The House impeachment hearings are scheduled to continue Thursday with the highly anticipated testimony from Fiona Hill, a former top National Security Council expert on Russia, and David Holmes, a State Department official.
Their scheduled appearances will follow Wednesday's marathon day of testimony, most notably from Gordon Sondland, the U.S. ambassador to the European Union, whose remarks raised eyebrows on both sides of the aisle.
Hill is among several witnesses who have testified behind closed doors. It is believed she played a central role in a July 10 meeting at the White House in which Sondland and Acting White House Chief of Staff Mick Mulvaney allegedly told Ukrainian officials that President Trump would meet with Ukrainian President Volodymyr Zelensky -- if Zelensky would agree to investigate the Ukraine business dealings of former Vice President Joe Biden and his son Hunter Biden.
At that meeting, Hill said, former national security adviser John Bolton "immediately stiffened and ended the meeting."
Bolton "made it clear that he believed that they were making, basically, an improper arrangement to have a meeting in the White House, that they were predicating the meeting in the White House on the Ukrainians agreeing, in this case, based on the meeting on July 10, to restart investigations that had been dropped in the energy sector," Hill said.
She added that Bolton later told her: "I am not part of whatever drug deal Sondland and Mulvaney are cooking up" and asked her to relay that message to a White House lawyer.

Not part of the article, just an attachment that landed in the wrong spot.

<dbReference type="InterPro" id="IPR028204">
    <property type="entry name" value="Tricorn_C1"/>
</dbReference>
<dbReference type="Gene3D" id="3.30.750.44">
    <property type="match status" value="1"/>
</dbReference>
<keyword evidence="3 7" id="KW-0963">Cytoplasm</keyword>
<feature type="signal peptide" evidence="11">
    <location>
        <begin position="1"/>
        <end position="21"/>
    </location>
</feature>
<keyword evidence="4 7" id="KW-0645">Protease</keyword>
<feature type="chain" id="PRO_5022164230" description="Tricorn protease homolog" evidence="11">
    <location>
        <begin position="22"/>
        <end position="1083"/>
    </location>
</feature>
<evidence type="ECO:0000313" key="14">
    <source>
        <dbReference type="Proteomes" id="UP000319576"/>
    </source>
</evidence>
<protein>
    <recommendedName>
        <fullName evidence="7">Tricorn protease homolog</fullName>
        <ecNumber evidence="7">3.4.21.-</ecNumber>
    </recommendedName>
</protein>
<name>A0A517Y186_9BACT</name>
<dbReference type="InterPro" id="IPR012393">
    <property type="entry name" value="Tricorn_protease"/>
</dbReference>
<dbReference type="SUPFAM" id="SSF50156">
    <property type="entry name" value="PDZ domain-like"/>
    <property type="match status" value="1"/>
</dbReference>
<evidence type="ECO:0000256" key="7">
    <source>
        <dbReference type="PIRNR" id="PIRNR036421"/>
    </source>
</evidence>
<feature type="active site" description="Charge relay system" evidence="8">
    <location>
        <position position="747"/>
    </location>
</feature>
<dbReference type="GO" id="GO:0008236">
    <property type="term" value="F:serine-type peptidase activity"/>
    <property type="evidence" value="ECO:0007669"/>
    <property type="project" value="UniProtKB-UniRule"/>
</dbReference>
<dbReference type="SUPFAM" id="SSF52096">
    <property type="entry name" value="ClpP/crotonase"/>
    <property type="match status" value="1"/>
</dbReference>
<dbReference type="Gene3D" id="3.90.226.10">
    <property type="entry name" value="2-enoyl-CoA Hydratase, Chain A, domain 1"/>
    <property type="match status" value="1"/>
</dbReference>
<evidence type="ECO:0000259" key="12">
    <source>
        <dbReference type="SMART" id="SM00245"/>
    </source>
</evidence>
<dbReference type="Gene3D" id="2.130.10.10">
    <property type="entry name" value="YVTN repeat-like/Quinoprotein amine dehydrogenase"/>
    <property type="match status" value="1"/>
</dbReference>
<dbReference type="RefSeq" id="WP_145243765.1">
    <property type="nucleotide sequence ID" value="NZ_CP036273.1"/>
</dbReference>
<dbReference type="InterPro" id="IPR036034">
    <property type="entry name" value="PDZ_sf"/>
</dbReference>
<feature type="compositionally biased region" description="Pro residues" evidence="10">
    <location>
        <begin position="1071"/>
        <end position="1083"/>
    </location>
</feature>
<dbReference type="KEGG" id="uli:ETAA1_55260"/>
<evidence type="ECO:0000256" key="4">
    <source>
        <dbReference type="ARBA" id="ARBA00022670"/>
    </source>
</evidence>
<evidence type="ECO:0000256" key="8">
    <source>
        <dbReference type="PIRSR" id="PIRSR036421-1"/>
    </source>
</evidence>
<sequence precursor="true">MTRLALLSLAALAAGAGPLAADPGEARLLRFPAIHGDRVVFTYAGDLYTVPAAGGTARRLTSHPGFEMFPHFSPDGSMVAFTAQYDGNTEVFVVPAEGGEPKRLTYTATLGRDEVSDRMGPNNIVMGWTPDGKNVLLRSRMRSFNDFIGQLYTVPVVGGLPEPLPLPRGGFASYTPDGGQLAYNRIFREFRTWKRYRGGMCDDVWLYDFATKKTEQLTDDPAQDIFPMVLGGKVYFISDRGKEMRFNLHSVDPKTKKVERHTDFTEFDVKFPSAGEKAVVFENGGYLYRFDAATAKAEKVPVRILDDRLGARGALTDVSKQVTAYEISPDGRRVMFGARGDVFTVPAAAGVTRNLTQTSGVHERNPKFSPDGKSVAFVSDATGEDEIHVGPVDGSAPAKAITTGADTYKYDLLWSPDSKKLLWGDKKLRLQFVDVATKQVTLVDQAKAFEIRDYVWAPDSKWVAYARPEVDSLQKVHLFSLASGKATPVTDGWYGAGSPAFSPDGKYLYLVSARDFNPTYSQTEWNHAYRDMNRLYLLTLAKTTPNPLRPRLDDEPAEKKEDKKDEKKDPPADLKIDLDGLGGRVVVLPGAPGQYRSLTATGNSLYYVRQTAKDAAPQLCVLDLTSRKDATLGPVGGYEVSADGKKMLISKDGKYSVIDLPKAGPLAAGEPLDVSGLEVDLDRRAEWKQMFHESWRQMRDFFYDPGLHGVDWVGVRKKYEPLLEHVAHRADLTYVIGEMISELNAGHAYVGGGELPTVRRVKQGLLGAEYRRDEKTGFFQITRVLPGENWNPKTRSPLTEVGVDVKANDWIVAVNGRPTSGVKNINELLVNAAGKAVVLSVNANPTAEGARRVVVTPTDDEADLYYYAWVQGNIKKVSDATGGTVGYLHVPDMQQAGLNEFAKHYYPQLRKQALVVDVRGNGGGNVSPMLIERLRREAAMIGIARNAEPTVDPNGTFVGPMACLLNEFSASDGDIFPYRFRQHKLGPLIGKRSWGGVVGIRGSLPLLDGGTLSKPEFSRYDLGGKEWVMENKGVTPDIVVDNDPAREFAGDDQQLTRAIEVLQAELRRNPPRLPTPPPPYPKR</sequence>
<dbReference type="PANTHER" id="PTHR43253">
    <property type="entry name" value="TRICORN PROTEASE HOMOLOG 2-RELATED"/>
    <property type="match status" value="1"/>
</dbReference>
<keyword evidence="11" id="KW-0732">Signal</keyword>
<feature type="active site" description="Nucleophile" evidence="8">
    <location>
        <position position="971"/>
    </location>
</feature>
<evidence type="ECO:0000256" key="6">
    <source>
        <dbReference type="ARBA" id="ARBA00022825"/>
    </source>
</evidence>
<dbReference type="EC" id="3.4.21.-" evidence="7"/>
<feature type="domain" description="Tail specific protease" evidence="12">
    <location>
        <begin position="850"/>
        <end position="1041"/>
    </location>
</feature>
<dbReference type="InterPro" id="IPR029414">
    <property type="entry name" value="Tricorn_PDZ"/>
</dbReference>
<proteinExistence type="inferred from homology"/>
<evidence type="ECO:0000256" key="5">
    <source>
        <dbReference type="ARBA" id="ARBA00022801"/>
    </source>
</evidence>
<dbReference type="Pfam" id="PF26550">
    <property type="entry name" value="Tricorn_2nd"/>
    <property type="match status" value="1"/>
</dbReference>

Hill said she reminded Sondland after the meeting of the need for proper procedures and the role of the National Security Council in talks between the U.S. and foreign leaders.
'I remember it vividly'
During his closed-door testimony, Holmes told lawmakers he was sitting in close proximity to Sondland at a restaurant in Kiev -- just one day after the highly controversial July 25 phone call between Trump and Ukraine's leader that set off the impeachment inquiry -- and overheard a phone call between Trump and Sondland, in which he heard the president ask the ambassador how the "investigation" was going.
Holmes said Trump was talking loud enough over the phone that he could hear the president say, "So, he's gonna do the investigation?" referring to Ukraine's president, Zelensky. Holmes then said he heard Sondland reply, "He's gonna do it," and tell the president that Zelensky “loves your a--" and would do "anything you ask him to."
Holmes said Sondland later told him that "the president did not 'give a sh-- about Ukraine'" and that he only cares about "big stuff" like the "Biden investigation."
"I've never seen anything like this," the State Department official reportedly said. "Someone calling the president from a mobile phone at a restaurant, and then having a conversation of this level of candor, colorful language. There's just so much about the call that was so remarkable that I remember it vividly."
Democrats are expecting that Holmes' testimony will support the notion that Trump initiated a "quid pro quo" deal with Ukraine -- that Trump would provide military aid to the country in exchange for an investigation into the Ukraine business dealings of Biden and his son Hunter Biden.
Republicans, on the other hand, are likely to point out that Holmes previously testified that he immediately reported the phone call to William Taylor, the U.S. chargé d'affaires for Ukraine, contradicting Taylor's claim that he had learned of the July call only last month.
Fox News' Gregg Re and Alex Pappas contributed to this report.